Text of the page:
WebHeader_Grove.png
Play Live Radio
Next Up:
0:00
0:00
Available On Air Stations
Donate your vehicle to NHPR and support local journalism.

Wildflowers, the Indicator Species

pink_ladyslipper.jpg
Paul-W, Flikr Creative Commons
/

Lovely woodland wildflowers are reliable “indicators” of soil moisture, fertility and light conditions. Wildflowers on the forest floor repeat patterns seen elsewhere each spring. The flowers speak to the patterns of why plants and trees grow where they do in our forests. 

"Red Trillium" and the small delicate pink and white candy-striped "Spring Beauty" bloom in enriched soil sites. Here leaves collect against stonewalls beneath sugar maples, white ash and basswood which also indicate fertile loam soils. On the opposite end of the soil spectrum, bright yellow "Coltsfoot" looks like a coarse, stubby Dandelion. It grows from nutrient-poor sand and silt found in roadside ditches. Its name derives from the notched shape of its leaves.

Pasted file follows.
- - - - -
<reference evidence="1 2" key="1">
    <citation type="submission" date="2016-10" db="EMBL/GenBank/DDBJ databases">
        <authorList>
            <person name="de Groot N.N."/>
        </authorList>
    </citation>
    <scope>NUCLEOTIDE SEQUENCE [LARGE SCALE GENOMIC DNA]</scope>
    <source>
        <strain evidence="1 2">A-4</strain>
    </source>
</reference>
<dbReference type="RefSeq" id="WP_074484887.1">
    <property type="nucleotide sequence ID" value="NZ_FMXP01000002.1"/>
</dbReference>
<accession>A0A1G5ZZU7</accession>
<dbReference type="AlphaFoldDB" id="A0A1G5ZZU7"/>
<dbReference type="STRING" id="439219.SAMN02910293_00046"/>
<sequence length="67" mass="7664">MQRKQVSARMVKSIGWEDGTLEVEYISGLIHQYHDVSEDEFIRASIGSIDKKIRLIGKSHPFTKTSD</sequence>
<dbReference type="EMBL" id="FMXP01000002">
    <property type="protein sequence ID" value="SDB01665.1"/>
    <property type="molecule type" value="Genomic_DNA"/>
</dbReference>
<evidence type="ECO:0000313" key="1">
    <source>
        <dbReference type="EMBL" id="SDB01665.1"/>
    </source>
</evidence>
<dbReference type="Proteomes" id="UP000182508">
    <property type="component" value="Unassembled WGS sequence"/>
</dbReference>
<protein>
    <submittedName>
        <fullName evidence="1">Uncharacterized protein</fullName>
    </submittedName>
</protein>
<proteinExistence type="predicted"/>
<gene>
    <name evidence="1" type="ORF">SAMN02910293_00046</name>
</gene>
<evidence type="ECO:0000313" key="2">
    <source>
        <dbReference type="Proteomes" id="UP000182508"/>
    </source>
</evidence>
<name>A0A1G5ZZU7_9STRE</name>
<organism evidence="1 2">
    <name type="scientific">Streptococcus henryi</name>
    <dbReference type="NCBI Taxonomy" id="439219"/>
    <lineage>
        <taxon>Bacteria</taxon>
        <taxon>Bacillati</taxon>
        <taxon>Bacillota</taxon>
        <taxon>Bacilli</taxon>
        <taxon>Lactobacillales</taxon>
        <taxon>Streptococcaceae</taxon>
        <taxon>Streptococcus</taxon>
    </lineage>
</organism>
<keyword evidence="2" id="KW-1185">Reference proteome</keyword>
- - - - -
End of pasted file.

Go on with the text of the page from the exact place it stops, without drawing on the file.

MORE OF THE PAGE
"Pink Ladyslipper" and the vast carpet of "Canada Mayflower" are able to grow in low pH, acidic soils beneath oaks, pines or spruce. Ladyslippers prefer partial sunlight whereas Mayflowers tolerate deep shade beneath the closed canopy of pine or spruce. Five-pointed "Starflower" also grows in acidic conifer needles in shade. Lemon-yellow flowers of "Bellwort" also known as "Wild Oats" utilize temporary sunlight reaching the forest floor beneath hardwoods which have yet to leaf-out. 

To learn the spring wildflowers is to also learn what they say about their soil and forest habitat preferences. My advice: take a springtime walk in the woods. Flop down in dry leaves or needles and admire the fleeting beauty from the perspective of a tiny wild bumble bee on a warm, sunny spring morning!

Naturalist Dave Anderson is Senior Director of Education for The Society for the Protection of New Hampshire Forests, where he has worked for over 30 years. He is responsible for the design and delivery of conservation-related outreach education programs including field trips, tours and presentations to Forest Society members, conservation partners, and the general public.

You make NHPR possible.

NHPR is nonprofit and independent. We rely on readers like you to support the local, national, and international coverage on this website. Your support makes this news available to everyone.

Give today. A monthly donation of $5 makes a real difference.